Rack ’em Stack ’em Raspberry Pi Controller Board

It isn’t that hard to assemble an array of Raspberry Pi boards and there are several reasons you might want to do so. The real trick is getting power to all of them and cooling all of them without having a mess of wires and keeping them all separated. The ClusterCTRL stack lets you stack up to five Raspberry Pi boards together. The PCB aligns vertically along the side of the stack of Pis with sockets for each pin header. Using a single 12 to 24V supply, it provides power for each board, a USB power connection, and provisions for two fans. There is also a USB port to control the fans and power.

There’s also a software component to deliver more granular control. Without using the software, the PI’s power on in one second and monitor a GPIO pin to control the fans. With the software, you can turn on or off individual nodes, gang the two fans to turn on together, and even add more stacks.

There is a case that you can print from STL files, although you can buy them preprinted on the Tindie listing where the bulk of information on ClusterCTRL is found. You could also have a 3D printing vendor run off a copy for you if you’d rather.

The power supply is a 10A 5.1V DC to DC converter. That works out to 2A per Pi and 51W total. The power supply for the input, then, needs to be enough to cover 51W, the power for the fans, and some overhead for regulator inefficiency and other small overhead.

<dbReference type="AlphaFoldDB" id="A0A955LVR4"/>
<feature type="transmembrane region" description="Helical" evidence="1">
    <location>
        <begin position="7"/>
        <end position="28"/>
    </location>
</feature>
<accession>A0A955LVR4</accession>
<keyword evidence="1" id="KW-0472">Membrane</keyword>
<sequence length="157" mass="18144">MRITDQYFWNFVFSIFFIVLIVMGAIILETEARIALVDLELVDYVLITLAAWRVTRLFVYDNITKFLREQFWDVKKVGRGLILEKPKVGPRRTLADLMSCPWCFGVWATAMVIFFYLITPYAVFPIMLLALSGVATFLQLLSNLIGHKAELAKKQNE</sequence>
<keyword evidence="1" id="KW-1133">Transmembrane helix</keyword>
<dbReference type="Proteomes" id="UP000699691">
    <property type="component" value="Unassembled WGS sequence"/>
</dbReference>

We’ve seen a lot of Pi clusters over the years including one that is a good learning tool for cluster management. Of course, there’s always the Oracle cluster with 1,060 boards, which is going to take a bigger power supply.

14 thoughts on “Rack ’em Stack ’em Raspberry Pi Controller Board

  1. Every damn Pi cluster article, like clockwork.

    Maybe not [neimado], but always a reply with a permutation on ‘no substitute for a real cluster’, ‘can do it with Docker and a 555’, ‘slower than X’, ‘why not old PCs’.

    Can we please get 1-click canned replies in the comments so these poor folks can avoid wasting valuable seconds on glib responses?

  2. To the creators, trade out the LMZ23610 for a LMZ12010. It’s $5 cheaper and just as good if you don’t need adjustable switching freq.

    I really like their idea of a power backplane via the GPIO header since we still don’t have a CM4. One thing that would make it even better would be a remote serial console to each of the Pis. It could be as simple as a 1:5 MUX and a single channel. They’ve got most of a cluster BMC there, and it would be icing on the cake to add a low-level early remote console to the mix.

  3. Took me a few moments to work out how the Pi’s were linked together, but it actually looks like a clever way to stack them together, regardless of any other aspect of the project.
    You can route power, buses, add switching and everything on the ‘backplane’ while still getting the compact vertical stacking that is desirable.

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